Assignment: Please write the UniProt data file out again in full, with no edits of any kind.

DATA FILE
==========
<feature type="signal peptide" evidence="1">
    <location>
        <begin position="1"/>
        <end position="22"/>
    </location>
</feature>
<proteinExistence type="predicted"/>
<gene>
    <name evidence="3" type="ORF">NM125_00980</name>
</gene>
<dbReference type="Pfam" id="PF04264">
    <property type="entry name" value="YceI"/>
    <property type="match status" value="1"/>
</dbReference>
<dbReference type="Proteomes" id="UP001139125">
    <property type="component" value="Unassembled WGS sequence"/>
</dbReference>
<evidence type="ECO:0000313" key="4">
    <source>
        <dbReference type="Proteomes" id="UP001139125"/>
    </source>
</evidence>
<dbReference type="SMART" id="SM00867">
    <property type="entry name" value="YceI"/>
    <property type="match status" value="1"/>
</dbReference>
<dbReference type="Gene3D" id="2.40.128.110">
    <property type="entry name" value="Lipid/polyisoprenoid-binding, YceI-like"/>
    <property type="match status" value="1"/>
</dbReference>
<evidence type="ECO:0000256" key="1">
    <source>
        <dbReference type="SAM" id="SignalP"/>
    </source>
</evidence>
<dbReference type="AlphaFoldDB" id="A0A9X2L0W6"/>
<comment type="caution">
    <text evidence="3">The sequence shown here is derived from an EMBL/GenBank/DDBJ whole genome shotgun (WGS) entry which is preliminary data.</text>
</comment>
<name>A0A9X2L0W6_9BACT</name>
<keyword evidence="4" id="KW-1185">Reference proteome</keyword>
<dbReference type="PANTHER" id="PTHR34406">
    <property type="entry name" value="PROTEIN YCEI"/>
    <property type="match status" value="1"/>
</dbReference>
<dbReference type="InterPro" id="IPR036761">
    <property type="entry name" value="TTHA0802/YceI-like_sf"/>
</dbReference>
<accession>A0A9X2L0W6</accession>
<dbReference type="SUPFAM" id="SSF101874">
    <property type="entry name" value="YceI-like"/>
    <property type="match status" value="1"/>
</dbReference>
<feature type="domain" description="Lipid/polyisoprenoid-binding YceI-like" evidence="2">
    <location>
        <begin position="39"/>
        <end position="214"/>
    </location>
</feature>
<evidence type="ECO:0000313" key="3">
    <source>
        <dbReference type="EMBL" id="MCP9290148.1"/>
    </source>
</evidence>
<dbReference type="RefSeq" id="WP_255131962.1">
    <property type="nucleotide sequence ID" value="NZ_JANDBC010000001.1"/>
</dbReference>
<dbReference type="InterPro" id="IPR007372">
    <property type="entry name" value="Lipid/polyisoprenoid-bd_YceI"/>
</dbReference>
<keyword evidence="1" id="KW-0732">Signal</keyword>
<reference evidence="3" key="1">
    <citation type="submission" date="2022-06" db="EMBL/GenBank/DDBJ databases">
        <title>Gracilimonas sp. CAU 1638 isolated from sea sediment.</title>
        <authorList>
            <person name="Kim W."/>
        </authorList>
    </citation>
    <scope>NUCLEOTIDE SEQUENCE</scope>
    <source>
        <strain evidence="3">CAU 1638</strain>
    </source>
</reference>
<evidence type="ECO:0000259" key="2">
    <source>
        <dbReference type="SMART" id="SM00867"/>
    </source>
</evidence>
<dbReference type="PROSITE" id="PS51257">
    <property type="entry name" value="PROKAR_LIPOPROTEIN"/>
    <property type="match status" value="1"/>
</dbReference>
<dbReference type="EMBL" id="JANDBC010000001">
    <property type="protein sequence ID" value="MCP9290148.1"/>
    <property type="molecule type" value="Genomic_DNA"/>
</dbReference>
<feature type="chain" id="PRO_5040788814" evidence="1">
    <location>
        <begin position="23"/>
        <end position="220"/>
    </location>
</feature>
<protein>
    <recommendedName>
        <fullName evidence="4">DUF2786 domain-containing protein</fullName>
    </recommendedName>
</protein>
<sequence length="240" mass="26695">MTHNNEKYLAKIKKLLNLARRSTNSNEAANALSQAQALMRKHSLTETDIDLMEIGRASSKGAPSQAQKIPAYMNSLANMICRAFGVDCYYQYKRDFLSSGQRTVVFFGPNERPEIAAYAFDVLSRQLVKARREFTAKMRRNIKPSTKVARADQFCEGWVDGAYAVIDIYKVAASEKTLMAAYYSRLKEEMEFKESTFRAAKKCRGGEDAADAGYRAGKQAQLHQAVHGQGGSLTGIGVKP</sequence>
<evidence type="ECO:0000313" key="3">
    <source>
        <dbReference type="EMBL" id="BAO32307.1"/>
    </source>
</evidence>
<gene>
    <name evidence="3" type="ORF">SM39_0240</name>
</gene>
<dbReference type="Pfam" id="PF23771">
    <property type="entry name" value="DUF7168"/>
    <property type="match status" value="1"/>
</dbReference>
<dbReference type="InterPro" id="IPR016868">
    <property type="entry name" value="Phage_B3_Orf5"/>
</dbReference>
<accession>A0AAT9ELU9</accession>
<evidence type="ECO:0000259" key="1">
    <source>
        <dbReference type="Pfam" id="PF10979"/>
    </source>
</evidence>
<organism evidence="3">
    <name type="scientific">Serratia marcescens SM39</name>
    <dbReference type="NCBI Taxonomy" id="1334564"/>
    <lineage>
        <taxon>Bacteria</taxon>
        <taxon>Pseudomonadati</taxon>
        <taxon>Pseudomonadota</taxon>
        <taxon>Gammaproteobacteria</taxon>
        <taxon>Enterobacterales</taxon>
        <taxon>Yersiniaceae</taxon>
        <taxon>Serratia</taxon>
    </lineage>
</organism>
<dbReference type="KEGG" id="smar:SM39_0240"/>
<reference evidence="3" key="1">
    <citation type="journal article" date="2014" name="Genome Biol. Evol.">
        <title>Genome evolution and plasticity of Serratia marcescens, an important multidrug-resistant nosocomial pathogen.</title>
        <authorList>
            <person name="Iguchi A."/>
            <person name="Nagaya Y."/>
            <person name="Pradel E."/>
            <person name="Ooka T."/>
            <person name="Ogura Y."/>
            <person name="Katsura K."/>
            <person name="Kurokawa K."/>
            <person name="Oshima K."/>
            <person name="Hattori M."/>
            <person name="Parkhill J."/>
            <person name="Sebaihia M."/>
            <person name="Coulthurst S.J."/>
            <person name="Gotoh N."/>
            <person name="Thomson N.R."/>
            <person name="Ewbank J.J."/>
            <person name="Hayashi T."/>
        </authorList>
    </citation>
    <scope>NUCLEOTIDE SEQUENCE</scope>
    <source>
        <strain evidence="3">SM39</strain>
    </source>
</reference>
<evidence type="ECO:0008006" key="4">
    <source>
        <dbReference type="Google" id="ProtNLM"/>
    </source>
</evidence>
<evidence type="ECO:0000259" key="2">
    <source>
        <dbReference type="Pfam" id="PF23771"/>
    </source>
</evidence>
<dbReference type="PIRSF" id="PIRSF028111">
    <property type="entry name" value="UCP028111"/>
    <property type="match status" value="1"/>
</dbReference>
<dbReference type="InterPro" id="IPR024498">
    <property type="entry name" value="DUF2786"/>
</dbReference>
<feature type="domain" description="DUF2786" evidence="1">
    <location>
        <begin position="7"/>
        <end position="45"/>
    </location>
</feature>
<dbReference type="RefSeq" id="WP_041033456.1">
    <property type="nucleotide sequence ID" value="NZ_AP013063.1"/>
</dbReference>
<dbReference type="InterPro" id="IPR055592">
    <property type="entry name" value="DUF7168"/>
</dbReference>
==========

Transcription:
<feature type="signal peptide" evidence="1">
    <location>
        <begin position="1"/>
        <end position="22"/>
    </location>
</feature>
<proteinExistence type="predicted"/>
<gene>
    <name evidence="3" type="ORF">NM125_00980</name>
</gene>
<dbReference type="Pfam" id="PF04264">
    <property type="entry name" value="YceI"/>
    <property type="match status" value="1"/>
</dbReference>
<dbReference type="Proteomes" id="UP001139125">
    <property type="component" value="Unassembled WGS sequence"/>
</dbReference>
<evidence type="ECO:0000313" key="4">
    <source>
        <dbReference type="Proteomes" id="UP001139125"/>
    </source>
</evidence>
<dbReference type="SMART" id="SM00867">
    <property type="entry name" value="YceI"/>
    <property type="match status" value="1"/>
</dbReference>
<dbReference type="Gene3D" id="2.40.128.110">
    <property type="entry name" value="Lipid/polyisoprenoid-binding, YceI-like"/>
    <property type="match status" value="1"/>
</dbReference>
<evidence type="ECO:0000256" key="1">
    <source>
        <dbReference type="SAM" id="SignalP"/>
    </source>
</evidence>
<dbReference type="AlphaFoldDB" id="A0A9X2L0W6"/>
<comment type="caution">
    <text evidence="3">The sequence shown here is derived from an EMBL/GenBank/DDBJ whole genome shotgun (WGS) entry which is preliminary data.</text>
</comment>
<name>A0A9X2L0W6_9BACT</name>
<keyword evidence="4" id="KW-1185">Reference proteome</keyword>
<dbReference type="PANTHER" id="PTHR34406">
    <property type="entry name" value="PROTEIN YCEI"/>
    <property type="match status" value="1"/>
</dbReference>
<dbReference type="InterPro" id="IPR036761">
    <property type="entry name" value="TTHA0802/YceI-like_sf"/>
</dbReference>
<accession>A0A9X2L0W6</accession>
<dbReference type="SUPFAM" id="SSF101874">
    <property type="entry name" value="YceI-like"/>
    <property type="match status" value="1"/>
</dbReference>
<feature type="domain" description="Lipid/polyisoprenoid-binding YceI-like" evidence="2">
    <location>
        <begin position="39"/>
        <end position="214"/>
    </location>
</feature>
<evidence type="ECO:0000313" key="3">
    <source>
        <dbReference type="EMBL" id="MCP9290148.1"/>
    </source>
</evidence>
<dbReference type="RefSeq" id="WP_255131962.1">
    <property type="nucleotide sequence ID" value="NZ_JANDBC010000001.1"/>
</dbReference>
<dbReference type="InterPro" id="IPR007372">
    <property type="entry name" value="Lipid/polyisoprenoid-bd_YceI"/>
</dbReference>
<keyword evidence="1" id="KW-0732">Signal</keyword>
<reference evidence="3" key="1">
    <citation type="submission" date="2022-06" db="EMBL/GenBank/DDBJ databases">
        <title>Gracilimonas sp. CAU 1638 isolated from sea sediment.</title>
        <authorList>
            <person name="Kim W."/>
        </authorList>
    </citation>
    <scope>NUCLEOTIDE SEQUENCE</scope>
    <source>
        <strain evidence="3">CAU 1638</strain>
    </source>
</reference>
<evidence type="ECO:0000259" key="2">
    <source>
        <dbReference type="SMART" id="SM00867"/>
    </source>
</evidence>
<dbReference type="PROSITE" id="PS51257">
    <property type="entry name" value="PROKAR_LIPOPROTEIN"/>
    <property type="match status" value="1"/>
</dbReference>
<dbReference type="EMBL" id="JANDBC010000001">
    <property type="protein sequence ID" value="MCP9290148.1"/>
    <property type="molecule type" value="Genomic_DNA"/>
</dbReference>
<feature type="chain" id="PRO_5040788814" evidence="1">
    <location>
        <begin position="23"/>
        <end position="220"/>
    </location>
</feature>
<protein>
    <recommendedName>
        <fullName evidence="4">DUF2786 domain-containing protein</fullName>
    </recommendedName>
</protein>
<sequence length="240" mass="26695">MTHNNEKYLAKIKKLLNLARRSTNSNEAANALSQAQALMRKHSLTETDIDLMEIGRASSKGAPSQAQKIPAYMNSLANMICRAFGVDCYYQYKRDFLSSGQRTVVFFGPNERPEIAAYAFDVLSRQLVKARREFTAKMRRNIKPSTKVARADQFCEGWVDGAYAVIDIYKVAASEKTLMAAYYSRLKEEMEFKESTFRAAKKCRGGEDAADAGYRAGKQAQLHQAVHGQGGSLTGIGVKP</sequence>
<evidence type="ECO:0000313" key="3">
    <source>
        <dbReference type="EMBL" id="BAO32307.1"/>
    </source>
</evidence>
<gene>
    <name evidence="3" type="ORF">SM39_0240</name>
</gene>
<dbReference type="Pfam" id="PF23771">
    <property type="entry name" value="DUF7168"/>
    <property type="match status" value="1"/>
</dbReference>
<dbReference type="InterPro" id="IPR016868">
    <property type="entry name" value="Phage_B3_Orf5"/>
</dbReference>
<accession>A0AAT9ELU9</accession>
<evidence type="ECO:0000259" key="1">
    <source>
        <dbReference type="Pfam" id="PF10979"/>
    </source>
</evidence>
<organism evidence="3">
    <name type="scientific">Serratia marcescens SM39</name>
    <dbReference type="NCBI Taxonomy" id="1334564"/>
    <lineage>
        <taxon>Bacteria</taxon>
        <taxon>Pseudomonadati</taxon>
        <taxon>Pseudomonadota</taxon>
        <taxon>Gammaproteobacteria</taxon>
        <taxon>Enterobacterales</taxon>
        <taxon>Yersiniaceae</taxon>
        <taxon>Serratia</taxon>
    </lineage>
</organism>
<dbReference type="KEGG" id="smar:SM39_0240"/>
<reference evidence="3" key="1">
    <citation type="journal article" date="2014" name="Genome Biol. Evol.">
        <title>Genome evolution and plasticity of Serratia marcescens, an important multidrug-resistant nosocomial pathogen.</title>
        <authorList>
            <person name="Iguchi A."/>
            <person name="Nagaya Y."/>
            <person name="Pradel E."/>
            <person name="Ooka T."/>
            <person name="Ogura Y."/>
            <person name="Katsura K."/>
            <person name="Kurokawa K."/>
            <person name="Oshima K."/>
            <person name="Hattori M."/>
            <person name="Parkhill J."/>
            <person name="Sebaihia M."/>
            <person name="Coulthurst S.J."/>
            <person name="Gotoh N."/>
            <person name="Thomson N.R."/>
            <person name="Ewbank J.J."/>
            <person name="Hayashi T."/>
        </authorList>
    </citation>
    <scope>NUCLEOTIDE SEQUENCE</scope>
    <source>
        <strain evidence="3">SM39</strain>
    </source>
</reference>
<evidence type="ECO:0008006" key="4">
    <source>
        <dbReference type="Google" id="ProtNLM"/>
    </source>
</evidence>
<evidence type="ECO:0000259" key="2">
    <source>
        <dbReference type="Pfam" id="PF23771"/>
    </source>
</evidence>
<dbReference type="PIRSF" id="PIRSF028111">
    <property type="entry name" value="UCP028111"/>
    <property type="match status" value="1"/>
</dbReference>
<dbReference type="InterPro" id="IPR024498">
    <property type="entry name" value="DUF2786"/>
</dbReference>
<feature type="domain" description="DUF2786" evidence="1">
    <location>
        <begin position="7"/>
        <end position="45"/>
    </location>
</feature>
<dbReference type="RefSeq" id="WP_041033456.1">
    <property type="nucleotide sequence ID" value="NZ_AP013063.1"/>
</dbReference>
<dbReference type="InterPro" id="IPR055592">
    <property type="entry name" value="DUF7168"/>
</dbReference>